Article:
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MicroED and cannabinoid research


MicroED has recently emerged as a convenient and powerful tool for the unequivocal structure determination of small molecules and it could likely be used in cannabinoid research as well.

Dear Editor,

Despite the growing application of other spectroscopic tools such as nuclear magnetic resonance (NMR) and Raman spectroscopy, X-ray crystallography is still widely regarded as the definitive gold standard for organic molecule structure determination. However, in the case of cannabinoid research this method has not been fully exploited. A search of the SciFinder® chemistry database produced over 42,000 published articles with the search term “cannabinoid.” However, less than one percent of these publications utilized X-ray crystallography as an analytical tool and most of those few reports employed it to structure elucidate either synthetic cannabinoids (Lu et al. 2005) or Cannabis enzyme systems (Shoyama et al. 2005). There have been very few instances where X-ray crystallography was used to characterize a natural product phytocannabinoid of the growing Cannabis collection. One example was the structure determination of cannabidiol, first elegantly deciphered by Mechoulam in 1963 with a cogent analysis of NMR chemical shifts and coupling constants (Mechoulam and Shvo 1963). However, it took more than another decade before publication of the conclusive X-ray crystal confirmation of the cannabidiol structure (Jones et al. 1977). With X-ray crystallography often regarded as much an art as science, the explanation for such a delay is perhaps simple. Since many cannabinoids are relatively lower melting solids, the challenge of obtaining appropriately large crystals for conventional X-ray crystallography has been a practical limitation and the likely reason for its lack of routine use. Even in the rare case of higher melting (184−185 °C) delta-9-tetrahydrocannabinolic acid B and its X-ray structural determination (Rosenqvist and Ottersen 1975), the authors reported that a suitable prismatic crystal of dimensions 0.45 × 0.30 × 0.12 mm was required and obtained, but only after “slow evaporation of a chloroform solution.”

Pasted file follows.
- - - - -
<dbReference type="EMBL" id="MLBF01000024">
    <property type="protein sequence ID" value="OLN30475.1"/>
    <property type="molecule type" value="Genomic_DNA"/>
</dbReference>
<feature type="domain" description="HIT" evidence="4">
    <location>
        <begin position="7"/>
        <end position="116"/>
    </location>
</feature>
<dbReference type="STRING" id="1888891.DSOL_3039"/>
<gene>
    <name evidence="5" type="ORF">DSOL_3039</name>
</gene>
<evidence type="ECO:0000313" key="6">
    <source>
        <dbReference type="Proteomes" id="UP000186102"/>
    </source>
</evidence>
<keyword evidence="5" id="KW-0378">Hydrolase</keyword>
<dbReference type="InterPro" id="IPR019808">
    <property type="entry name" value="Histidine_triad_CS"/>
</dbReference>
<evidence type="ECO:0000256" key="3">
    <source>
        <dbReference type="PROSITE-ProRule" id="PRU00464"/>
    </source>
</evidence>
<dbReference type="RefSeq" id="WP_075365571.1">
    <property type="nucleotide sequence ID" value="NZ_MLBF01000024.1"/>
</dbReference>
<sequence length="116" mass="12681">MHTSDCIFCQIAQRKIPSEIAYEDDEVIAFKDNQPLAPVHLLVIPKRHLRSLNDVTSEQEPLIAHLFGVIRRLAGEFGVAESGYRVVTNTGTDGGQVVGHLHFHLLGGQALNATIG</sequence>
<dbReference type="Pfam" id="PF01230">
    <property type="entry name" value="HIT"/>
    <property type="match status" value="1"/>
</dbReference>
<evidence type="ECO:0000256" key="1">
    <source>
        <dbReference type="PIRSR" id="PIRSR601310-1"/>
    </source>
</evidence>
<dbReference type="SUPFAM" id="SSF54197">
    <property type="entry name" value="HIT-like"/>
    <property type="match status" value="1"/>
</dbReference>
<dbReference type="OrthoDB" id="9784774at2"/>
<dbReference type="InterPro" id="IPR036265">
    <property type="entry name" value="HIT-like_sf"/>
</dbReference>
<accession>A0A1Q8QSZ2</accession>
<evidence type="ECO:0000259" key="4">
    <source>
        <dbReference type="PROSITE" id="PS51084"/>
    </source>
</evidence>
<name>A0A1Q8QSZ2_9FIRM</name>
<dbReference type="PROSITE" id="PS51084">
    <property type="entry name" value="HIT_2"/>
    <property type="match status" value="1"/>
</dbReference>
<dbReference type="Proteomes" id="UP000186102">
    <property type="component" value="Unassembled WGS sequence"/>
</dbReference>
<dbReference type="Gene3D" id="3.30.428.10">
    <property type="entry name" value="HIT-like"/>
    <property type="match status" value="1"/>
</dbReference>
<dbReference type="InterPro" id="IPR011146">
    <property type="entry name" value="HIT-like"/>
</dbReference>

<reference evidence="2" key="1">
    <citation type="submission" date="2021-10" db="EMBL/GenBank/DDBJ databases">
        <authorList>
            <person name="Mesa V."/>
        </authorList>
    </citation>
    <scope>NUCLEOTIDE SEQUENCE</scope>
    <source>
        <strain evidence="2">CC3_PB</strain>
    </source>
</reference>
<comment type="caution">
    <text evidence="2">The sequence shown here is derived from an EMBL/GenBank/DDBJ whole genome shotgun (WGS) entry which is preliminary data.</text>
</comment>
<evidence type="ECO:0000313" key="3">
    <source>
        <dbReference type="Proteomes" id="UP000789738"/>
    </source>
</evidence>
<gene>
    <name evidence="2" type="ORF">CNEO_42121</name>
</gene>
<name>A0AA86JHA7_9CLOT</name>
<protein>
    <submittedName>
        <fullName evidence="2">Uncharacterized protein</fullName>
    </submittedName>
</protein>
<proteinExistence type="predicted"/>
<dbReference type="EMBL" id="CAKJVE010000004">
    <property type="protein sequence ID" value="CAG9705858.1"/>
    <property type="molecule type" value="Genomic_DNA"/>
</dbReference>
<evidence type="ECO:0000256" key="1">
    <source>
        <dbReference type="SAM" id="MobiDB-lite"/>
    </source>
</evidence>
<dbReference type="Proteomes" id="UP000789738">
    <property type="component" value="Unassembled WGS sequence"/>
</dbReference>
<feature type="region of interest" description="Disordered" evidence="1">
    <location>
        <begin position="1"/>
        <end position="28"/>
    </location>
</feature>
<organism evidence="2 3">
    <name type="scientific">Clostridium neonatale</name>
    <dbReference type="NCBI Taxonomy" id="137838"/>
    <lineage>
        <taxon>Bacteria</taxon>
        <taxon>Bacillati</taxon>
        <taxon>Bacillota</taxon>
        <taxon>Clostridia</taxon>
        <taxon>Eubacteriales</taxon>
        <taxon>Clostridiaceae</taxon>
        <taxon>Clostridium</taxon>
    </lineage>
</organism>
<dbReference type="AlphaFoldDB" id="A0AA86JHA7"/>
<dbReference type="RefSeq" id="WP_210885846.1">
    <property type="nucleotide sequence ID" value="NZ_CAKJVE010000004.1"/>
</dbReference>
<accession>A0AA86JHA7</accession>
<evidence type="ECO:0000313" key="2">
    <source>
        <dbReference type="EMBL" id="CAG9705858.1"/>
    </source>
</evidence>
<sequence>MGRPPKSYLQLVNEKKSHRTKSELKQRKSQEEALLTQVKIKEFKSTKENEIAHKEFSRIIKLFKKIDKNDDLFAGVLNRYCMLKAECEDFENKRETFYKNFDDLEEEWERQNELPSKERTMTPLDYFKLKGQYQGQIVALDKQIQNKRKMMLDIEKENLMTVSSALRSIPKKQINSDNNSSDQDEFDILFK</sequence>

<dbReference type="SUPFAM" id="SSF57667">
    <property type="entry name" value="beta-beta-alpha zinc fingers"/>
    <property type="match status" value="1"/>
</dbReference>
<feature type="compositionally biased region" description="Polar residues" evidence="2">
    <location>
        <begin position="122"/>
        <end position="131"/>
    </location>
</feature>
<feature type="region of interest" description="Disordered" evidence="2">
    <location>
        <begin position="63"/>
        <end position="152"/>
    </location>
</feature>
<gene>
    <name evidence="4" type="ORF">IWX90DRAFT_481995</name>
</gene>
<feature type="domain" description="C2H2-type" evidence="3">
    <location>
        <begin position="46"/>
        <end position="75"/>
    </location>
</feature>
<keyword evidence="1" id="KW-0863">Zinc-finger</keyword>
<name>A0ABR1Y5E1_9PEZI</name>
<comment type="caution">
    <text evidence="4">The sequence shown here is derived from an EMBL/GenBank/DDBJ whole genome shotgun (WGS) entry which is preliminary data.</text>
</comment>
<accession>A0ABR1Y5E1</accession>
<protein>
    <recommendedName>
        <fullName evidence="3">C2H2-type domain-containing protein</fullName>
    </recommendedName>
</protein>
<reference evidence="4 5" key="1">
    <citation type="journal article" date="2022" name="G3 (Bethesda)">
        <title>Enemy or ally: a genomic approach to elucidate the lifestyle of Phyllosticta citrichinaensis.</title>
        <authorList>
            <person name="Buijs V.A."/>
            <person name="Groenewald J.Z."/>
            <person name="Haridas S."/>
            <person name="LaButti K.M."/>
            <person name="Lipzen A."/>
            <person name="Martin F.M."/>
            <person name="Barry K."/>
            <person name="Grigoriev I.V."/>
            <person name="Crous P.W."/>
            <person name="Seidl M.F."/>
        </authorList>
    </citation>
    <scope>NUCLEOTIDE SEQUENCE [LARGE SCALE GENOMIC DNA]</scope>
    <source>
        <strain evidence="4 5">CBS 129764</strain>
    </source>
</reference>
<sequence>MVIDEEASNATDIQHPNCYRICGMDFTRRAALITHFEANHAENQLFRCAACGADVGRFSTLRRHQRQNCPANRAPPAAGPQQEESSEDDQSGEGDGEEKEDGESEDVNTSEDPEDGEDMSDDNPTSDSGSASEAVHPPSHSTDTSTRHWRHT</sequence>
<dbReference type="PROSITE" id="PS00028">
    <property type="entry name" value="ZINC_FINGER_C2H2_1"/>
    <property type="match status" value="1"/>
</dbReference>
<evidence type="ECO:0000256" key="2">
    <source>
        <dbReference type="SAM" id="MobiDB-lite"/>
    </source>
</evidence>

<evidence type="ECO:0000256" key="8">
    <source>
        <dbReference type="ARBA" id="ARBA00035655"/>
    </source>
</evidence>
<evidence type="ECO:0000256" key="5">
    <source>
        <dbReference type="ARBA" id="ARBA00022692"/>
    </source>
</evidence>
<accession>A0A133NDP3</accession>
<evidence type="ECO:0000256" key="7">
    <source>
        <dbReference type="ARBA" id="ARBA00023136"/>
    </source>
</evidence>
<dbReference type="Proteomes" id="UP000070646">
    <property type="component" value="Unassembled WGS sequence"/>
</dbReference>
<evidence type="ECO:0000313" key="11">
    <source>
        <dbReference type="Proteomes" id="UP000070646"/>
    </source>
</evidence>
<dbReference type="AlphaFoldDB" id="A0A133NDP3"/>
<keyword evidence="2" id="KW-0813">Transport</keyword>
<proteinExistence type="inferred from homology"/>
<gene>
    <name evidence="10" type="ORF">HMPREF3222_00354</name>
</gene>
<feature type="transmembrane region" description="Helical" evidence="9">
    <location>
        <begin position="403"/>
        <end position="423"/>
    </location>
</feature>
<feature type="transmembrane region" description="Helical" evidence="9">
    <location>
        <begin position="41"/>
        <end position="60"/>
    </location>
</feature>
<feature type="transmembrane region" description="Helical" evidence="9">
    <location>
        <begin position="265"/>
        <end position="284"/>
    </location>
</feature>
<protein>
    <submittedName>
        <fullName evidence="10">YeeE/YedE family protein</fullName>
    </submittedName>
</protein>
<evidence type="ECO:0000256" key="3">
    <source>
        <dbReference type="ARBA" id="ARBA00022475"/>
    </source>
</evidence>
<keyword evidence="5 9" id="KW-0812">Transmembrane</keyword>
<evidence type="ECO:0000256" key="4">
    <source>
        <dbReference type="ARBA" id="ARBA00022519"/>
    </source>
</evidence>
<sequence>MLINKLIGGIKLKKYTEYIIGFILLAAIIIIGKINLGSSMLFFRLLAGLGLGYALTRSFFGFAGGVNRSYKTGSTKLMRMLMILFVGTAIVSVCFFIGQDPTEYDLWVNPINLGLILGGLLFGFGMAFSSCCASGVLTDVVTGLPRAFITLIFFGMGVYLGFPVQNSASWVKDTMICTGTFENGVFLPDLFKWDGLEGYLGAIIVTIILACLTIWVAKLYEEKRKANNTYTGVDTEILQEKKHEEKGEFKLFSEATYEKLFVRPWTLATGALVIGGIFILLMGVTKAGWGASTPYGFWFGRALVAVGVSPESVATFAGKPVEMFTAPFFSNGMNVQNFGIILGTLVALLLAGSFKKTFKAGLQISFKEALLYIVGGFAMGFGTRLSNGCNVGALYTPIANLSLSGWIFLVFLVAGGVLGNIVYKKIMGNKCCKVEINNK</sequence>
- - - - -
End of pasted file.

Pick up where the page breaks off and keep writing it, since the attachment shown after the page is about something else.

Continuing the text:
However, it is possible that with the advent of a very new technical adaptation, crystallography may soon become a more routine analytical method for cannabinoid characterization. First, some background information is useful. In 2013 using an electron cryo-microscope with a diminished electron beam (to avoid crystal damage), Gonen and Nannenga merged it with an improved data collection system and termed this hybrid technology “microcrystal electron diffraction” or MicroED (Nannenga 2020). With MicroED, no longer were arduously obtained large crystals necessary for analysis. Even seemingly amorphous powders often contained enough microcrystals of a substance to support this new method. Since its discovery, MicroEd has become an exceptionally useful tool for the structural analysis of biomolecules like proteins (Nannenga and Gonen 2019). However, importantly for cannabinoid research, a technical breakthrough has recently occurred for MicroED. The application of this powerful method has now been extended to small molecules as well (Jones et al. 2018; Nguyen and Gonen 2020). Diverse structures such as acetaminophen, biotin, brucine, carbamazepine, cinchonine, ibuprofen, progesterone, and even heterogeneous mixtures of these have been structurally analyzed to angstrom resolution with this new method.

MicroED would seem to be an entirely new paradigm and transformational technique for the rapid and unambiguous structure determination of small molecules. A literature search revealed that MicroED has not yet been applied to cannabinoid research but it could likely be. However, practitioners have noted that despite its impressive results to date, “the MicroED method has largely gone unnoticed in the small molecule communities” (Jones et al. 2018). It is the purpose of this note to heighten awareness of the potential application of MicroED in cannabinoid research.

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Microcrystal electron diffraction


Nuclear magnetic resonance


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CF prepared the manuscript. The author read and approved the final manuscript.

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Correspondence to Crist N. Filer.

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Filer, C.N. MicroED and cannabinoid research. J Cannabis Res 3, 14 (2021).

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